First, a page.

Australian Reptiles, Australian Wildlife, Wildlife
Comments 4

Bobtail lizard

The weather is changing. May is a beautiful time of the year with mild days and crisp nights. Autumn’s chill creeps in and the first rains have started to transform the landscape with grass growing, water flowing and the first trees flowering. As soon as the sun appears on these cool days reptiles can be found on granite outcrops, absorbing heat to regulate their body temperature. When I was looking for Ornate Dragons (Ctenophorus ornatus) hiding in the cracks and crevices of the granite boulders,  I actually stumbled upon this Bobtail lizard (Tiliqua rugosa) at the side of the trail. Absolute motionless with only its eyes observing my movements, it offered the perfect opportunity for some close-up shots.  They are slow, docile and easy to pick up, and therefore often traded as exotic pets for as much as $9,000 on the Asian black market. In order to curb this practice smugglers are sentenced heavily while trying to get those reptiles out of the country stuffed in handbags or teddy bears. Sad but true. Confiscated Bobtails are handed over to Perth Zoo for rescue but let’s hope one day people can enjoy wildlife just by observing!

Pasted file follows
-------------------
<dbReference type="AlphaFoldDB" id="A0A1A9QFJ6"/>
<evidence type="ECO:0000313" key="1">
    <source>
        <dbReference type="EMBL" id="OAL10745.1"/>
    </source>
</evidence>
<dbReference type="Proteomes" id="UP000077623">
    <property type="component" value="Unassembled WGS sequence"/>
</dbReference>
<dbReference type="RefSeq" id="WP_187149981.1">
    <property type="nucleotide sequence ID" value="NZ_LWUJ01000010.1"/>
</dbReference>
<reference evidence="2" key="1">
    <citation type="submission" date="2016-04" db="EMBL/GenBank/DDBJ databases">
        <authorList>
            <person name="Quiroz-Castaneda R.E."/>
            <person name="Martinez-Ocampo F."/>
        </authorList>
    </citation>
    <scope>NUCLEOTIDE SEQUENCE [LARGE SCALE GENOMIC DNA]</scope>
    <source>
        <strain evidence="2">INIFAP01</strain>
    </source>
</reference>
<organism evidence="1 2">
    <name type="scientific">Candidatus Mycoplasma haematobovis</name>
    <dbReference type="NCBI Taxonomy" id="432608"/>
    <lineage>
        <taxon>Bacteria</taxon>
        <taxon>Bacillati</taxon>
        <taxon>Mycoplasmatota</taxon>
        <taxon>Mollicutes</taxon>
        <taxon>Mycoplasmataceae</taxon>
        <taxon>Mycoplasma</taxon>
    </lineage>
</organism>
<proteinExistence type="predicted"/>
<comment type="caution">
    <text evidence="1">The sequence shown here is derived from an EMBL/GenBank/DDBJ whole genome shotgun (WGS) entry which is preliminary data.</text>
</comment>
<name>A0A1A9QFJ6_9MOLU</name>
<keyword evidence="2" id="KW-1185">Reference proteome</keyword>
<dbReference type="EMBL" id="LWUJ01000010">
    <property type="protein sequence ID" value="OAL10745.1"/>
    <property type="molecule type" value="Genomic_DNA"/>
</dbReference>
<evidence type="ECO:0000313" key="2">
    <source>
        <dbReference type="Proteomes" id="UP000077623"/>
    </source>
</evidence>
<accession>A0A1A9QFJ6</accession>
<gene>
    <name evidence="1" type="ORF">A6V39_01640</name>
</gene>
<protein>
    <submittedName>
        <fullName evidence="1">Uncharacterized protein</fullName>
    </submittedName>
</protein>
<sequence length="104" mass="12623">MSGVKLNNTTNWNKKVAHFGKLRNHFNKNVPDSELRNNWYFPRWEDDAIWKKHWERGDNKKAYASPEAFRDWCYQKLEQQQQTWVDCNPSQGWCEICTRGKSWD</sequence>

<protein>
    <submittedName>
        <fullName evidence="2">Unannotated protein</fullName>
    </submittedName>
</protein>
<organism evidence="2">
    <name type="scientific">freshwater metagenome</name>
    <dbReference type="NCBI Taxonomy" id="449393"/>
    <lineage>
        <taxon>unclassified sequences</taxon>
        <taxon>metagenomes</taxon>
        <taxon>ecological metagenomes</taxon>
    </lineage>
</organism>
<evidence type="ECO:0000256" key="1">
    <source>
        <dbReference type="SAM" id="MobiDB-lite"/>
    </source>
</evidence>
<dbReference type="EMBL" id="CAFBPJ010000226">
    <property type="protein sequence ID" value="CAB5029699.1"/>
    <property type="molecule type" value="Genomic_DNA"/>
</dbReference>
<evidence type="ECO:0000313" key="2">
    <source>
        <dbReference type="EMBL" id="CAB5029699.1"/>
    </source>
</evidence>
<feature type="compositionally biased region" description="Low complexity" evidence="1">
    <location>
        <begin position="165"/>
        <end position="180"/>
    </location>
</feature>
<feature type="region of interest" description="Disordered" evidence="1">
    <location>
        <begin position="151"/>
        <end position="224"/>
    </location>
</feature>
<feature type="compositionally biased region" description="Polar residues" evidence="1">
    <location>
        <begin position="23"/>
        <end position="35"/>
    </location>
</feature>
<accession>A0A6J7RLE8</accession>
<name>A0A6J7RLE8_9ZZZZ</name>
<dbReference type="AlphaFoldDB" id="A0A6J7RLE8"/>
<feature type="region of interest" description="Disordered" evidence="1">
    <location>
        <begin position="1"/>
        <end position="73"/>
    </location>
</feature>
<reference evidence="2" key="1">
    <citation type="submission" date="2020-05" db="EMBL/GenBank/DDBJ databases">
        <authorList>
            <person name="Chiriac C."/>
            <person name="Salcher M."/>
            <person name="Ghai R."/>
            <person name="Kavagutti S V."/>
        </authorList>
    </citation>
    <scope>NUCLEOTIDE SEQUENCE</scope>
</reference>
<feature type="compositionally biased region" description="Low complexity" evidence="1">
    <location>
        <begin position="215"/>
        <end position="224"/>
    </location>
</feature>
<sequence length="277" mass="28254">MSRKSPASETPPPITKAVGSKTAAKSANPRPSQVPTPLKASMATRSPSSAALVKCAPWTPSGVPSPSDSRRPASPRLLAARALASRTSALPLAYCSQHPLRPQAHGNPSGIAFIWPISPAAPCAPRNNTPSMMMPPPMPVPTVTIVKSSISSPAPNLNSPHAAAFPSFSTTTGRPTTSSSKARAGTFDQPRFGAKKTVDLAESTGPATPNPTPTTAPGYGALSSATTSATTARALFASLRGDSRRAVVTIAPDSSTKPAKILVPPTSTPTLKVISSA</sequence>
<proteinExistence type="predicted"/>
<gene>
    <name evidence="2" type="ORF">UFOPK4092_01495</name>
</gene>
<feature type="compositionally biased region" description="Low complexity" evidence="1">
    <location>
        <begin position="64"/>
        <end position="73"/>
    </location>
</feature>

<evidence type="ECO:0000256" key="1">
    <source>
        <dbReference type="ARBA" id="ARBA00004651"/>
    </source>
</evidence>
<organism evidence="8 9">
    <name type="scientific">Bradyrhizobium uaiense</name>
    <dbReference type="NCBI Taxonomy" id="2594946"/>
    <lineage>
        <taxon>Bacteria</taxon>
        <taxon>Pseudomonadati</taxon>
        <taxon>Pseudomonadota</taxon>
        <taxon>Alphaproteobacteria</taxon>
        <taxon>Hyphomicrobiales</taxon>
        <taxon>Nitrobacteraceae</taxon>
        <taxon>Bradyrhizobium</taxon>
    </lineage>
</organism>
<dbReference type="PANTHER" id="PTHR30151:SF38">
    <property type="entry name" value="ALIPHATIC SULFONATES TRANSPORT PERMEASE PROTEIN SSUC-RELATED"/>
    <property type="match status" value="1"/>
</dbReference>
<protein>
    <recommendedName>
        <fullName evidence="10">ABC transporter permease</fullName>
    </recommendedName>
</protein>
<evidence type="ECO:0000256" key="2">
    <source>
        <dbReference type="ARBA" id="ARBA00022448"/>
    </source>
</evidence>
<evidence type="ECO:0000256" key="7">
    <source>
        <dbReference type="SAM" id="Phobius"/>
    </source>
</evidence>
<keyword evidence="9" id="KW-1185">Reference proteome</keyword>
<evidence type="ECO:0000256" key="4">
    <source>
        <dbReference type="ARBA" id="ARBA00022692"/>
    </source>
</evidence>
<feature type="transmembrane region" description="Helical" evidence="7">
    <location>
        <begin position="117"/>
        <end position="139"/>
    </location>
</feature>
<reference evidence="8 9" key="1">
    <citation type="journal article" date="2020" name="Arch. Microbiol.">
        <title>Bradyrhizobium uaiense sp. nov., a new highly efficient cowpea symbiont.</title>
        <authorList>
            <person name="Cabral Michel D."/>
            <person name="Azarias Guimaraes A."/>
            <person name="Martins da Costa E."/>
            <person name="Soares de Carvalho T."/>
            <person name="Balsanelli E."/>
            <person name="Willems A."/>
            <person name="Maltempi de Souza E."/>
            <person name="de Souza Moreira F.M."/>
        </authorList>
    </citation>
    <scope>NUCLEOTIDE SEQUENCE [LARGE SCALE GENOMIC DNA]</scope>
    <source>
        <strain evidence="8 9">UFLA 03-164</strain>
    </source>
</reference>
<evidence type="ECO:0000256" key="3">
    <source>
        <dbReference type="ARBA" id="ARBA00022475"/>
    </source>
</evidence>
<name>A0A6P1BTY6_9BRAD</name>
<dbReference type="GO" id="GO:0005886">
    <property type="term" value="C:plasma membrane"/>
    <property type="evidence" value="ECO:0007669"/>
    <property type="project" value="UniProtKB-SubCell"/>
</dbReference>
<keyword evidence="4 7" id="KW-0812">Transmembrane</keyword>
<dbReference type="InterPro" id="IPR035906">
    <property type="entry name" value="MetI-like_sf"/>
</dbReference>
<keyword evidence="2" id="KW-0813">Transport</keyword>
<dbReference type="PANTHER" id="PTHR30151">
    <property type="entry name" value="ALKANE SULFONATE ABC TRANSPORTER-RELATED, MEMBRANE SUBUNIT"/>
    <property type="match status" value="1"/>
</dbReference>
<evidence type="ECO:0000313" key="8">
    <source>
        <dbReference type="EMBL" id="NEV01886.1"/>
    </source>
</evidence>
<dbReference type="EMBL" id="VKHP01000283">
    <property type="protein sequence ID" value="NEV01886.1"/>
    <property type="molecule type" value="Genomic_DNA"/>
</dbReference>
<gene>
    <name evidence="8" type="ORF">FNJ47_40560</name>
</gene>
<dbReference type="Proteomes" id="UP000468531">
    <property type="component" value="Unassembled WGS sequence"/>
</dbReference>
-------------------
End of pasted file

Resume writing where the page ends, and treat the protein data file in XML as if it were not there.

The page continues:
Bobtail lizard Lesmurdie NP Western Australia Perth Hills


  1. What a fortunate encounter Maurice, and such an “unfamiliar” shape for a lizard (but then, Australia is the home of so many unique life forms isn’t it?)

  2. It is an unfamiliar shape indeed, and true, Australia has more reptile species than any other country in the world, most of them endemic. Unfortunately quite a few (reptile) species are currently threatened, the price you pay as a developed country with a high biodiversity I’m afraid. BTW, Looking forward to more shots of your latest adventures!

  3. Beautiful images of a rare reptile 🙂
    I haven’t seen this reptiles images anywhere else.
    It has got a really interesting shape, but from the land of Kangaroos we we can expect this and more, right?

    • Thanks, it was an exciting encounter with this little fella; very unusual body indeed with that pine cone like skin. No big game downunder but highly interesting, exotic and unusual animals instead.

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